After consuming a traditional St. Patrick's Day dinner of corned beef and cabbage, my family piled into the minivan and visited the local McDonald's to get one last Shamrock Shake. I am proud of my Irish heritage, which I choose to celebrate by enjoying multiple Shamrock Shakes every March.
I was happy to learn tonight McDonald's continues to serve Shamrock Shakes for the next few weeks. Since a large Shamrock Shake has 830 calories, I may only have one more before next year. Well, maybe two, but no more than three.
An enthusiastic series of questions about the history of the Shamrock Shakes by the backseat passengers triggered a quick search on my phone when I arrived back at my home.
The answer to their questions is the basis of this post.
It all began with a little girl, a football team, and a visionary doctor. When Philadelphia Eagles tight end Fred Hill's 3-year-old daughter, Kim, was being treated for leukemia in 1974, his life changed. He and his wife, Fran, camped out on hospital benches and sat in cramped waiting rooms during Kim's three years of treatment. The Hills watched other parents and families of seriously ill children do the same thing. Many of the families had to travel long distances for their children to receive medical treatment and couldn't afford hotel rooms.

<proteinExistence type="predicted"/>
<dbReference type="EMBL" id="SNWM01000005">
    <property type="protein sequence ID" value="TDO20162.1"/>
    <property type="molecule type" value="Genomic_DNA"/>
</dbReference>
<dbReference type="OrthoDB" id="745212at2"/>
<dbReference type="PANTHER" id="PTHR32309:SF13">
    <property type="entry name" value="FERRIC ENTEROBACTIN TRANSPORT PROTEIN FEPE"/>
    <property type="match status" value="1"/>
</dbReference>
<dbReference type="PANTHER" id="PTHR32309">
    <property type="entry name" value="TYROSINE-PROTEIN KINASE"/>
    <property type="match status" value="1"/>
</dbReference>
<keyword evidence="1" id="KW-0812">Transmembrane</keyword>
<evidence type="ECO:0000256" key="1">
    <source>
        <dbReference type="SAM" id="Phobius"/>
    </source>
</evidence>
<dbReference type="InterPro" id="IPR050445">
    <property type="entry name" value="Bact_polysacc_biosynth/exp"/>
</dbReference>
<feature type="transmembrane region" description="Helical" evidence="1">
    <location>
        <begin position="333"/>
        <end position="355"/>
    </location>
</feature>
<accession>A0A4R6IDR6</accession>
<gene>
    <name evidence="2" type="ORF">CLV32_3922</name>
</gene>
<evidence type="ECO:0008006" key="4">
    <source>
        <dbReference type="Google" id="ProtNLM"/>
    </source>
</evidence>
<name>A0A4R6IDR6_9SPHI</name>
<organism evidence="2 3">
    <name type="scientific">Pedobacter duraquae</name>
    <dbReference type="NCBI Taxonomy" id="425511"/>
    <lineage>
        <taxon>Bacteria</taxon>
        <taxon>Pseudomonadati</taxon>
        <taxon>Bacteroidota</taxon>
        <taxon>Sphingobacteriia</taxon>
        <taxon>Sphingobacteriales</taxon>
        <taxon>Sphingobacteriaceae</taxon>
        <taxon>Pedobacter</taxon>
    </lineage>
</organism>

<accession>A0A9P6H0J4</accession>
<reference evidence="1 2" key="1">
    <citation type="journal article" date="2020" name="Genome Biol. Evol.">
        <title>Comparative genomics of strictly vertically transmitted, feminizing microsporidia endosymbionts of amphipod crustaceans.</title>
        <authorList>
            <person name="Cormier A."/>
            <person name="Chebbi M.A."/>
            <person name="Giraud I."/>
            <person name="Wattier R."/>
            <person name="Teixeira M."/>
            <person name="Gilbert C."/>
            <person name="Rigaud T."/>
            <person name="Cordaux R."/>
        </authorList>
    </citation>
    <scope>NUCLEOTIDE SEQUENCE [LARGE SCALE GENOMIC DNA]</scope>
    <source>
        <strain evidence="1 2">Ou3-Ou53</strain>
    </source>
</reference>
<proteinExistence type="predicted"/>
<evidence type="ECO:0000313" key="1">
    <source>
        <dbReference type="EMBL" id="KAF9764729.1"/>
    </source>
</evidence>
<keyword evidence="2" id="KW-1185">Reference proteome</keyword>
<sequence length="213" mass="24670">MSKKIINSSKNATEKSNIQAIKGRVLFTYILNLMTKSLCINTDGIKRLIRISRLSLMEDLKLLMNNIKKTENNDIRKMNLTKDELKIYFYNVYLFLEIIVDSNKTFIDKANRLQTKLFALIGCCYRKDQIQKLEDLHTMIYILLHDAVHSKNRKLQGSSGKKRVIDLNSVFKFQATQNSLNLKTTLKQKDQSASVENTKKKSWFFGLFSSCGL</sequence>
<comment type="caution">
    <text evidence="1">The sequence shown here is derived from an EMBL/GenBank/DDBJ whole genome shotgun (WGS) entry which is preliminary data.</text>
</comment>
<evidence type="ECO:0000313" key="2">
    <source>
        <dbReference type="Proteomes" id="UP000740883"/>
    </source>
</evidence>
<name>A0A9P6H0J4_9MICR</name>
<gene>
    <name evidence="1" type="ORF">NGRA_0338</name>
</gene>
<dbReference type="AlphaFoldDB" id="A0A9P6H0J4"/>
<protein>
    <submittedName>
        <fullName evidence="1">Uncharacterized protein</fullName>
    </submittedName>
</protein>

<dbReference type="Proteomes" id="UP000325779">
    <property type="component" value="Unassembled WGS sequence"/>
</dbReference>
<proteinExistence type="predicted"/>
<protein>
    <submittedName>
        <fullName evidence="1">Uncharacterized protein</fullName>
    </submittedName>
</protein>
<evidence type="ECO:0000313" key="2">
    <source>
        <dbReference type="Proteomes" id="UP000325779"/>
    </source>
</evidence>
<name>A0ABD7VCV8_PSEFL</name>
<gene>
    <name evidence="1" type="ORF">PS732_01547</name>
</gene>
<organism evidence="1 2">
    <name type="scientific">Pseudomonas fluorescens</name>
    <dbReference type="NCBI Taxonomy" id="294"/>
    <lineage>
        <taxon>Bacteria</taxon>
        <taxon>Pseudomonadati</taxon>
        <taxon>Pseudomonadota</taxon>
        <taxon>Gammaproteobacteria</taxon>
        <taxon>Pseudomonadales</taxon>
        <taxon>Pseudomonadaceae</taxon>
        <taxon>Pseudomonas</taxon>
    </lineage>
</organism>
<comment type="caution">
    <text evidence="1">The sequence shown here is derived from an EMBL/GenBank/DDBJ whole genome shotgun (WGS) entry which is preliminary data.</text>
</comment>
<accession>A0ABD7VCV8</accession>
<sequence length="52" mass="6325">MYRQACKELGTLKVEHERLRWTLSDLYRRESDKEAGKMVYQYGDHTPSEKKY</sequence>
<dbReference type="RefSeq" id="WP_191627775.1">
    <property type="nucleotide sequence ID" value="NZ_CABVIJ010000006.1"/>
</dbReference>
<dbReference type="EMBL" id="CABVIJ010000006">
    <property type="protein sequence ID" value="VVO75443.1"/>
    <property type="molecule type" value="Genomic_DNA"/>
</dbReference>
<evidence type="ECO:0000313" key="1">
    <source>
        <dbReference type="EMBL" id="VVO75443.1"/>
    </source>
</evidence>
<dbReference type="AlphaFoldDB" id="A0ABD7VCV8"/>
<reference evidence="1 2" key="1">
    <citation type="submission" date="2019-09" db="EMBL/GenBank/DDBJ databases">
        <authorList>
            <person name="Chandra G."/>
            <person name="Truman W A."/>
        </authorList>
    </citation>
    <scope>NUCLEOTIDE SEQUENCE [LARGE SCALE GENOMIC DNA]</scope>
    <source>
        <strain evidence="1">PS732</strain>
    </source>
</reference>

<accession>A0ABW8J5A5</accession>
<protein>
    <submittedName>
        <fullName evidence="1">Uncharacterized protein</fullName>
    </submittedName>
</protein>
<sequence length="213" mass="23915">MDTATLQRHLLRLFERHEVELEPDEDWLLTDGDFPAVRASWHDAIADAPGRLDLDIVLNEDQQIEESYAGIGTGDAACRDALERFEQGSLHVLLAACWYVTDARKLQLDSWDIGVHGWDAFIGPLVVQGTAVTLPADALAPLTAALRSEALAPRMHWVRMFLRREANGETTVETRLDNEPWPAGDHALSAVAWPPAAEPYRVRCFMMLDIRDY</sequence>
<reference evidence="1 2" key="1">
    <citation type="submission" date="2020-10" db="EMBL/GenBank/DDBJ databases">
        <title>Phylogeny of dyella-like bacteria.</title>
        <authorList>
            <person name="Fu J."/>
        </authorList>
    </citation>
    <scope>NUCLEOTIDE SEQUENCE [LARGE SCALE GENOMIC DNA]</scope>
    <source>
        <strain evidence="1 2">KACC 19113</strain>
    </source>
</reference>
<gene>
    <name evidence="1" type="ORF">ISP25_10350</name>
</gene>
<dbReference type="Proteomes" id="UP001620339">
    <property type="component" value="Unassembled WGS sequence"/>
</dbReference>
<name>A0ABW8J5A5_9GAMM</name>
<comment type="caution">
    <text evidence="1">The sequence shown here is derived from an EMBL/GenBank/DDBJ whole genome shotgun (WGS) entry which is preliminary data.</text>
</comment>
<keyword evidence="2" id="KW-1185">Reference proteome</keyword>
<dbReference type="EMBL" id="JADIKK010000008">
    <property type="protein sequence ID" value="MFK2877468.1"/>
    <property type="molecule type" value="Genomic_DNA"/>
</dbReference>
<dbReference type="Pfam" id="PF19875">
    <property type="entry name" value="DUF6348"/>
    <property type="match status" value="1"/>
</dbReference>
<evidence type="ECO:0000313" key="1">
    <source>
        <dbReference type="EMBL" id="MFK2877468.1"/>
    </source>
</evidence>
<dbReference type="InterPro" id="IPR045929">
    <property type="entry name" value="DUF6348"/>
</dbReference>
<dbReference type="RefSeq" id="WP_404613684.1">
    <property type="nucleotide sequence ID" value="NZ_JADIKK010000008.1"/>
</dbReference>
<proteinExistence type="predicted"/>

The Hills knew there had to be a solution. Fred rallied the support of his teammates to raise funds. Through Jim Murray, the Eagles' general manager, the team offered its support to Dr. Audrey Evans, head of the pediatric oncology unit at Children's Hospital of Philadelphia. Evans had long dreamed of a "home away from home" for families of children being treated at her hospital.
Murray called Don Tuckerman, a friend from the local McDonald's advertising agency. "What's your next promotion?" he asked. "St Patrick's Day," Tuckerman said. "Shamrock Shakes."
The donations raised by this promotion raised enough money to purchase an old home which would become the Ronald McDonald House. During the last few weeks, participating McDonald's restaurants across the country have been donating a portion of each sale of Shamrock Shakes to a local Ronald McDonald House.
Sadly, the 3-year old who battled cancer and helped inspire the creation of a "home away from home" died from brain cancer in 2011 at the age of 44. Today over 300 Ronald McDonald Houses exist because of McDonald's, the Philadelphia Eagles, a loving family, and a 3-year old girl with cancer.
Picture source: McDonald's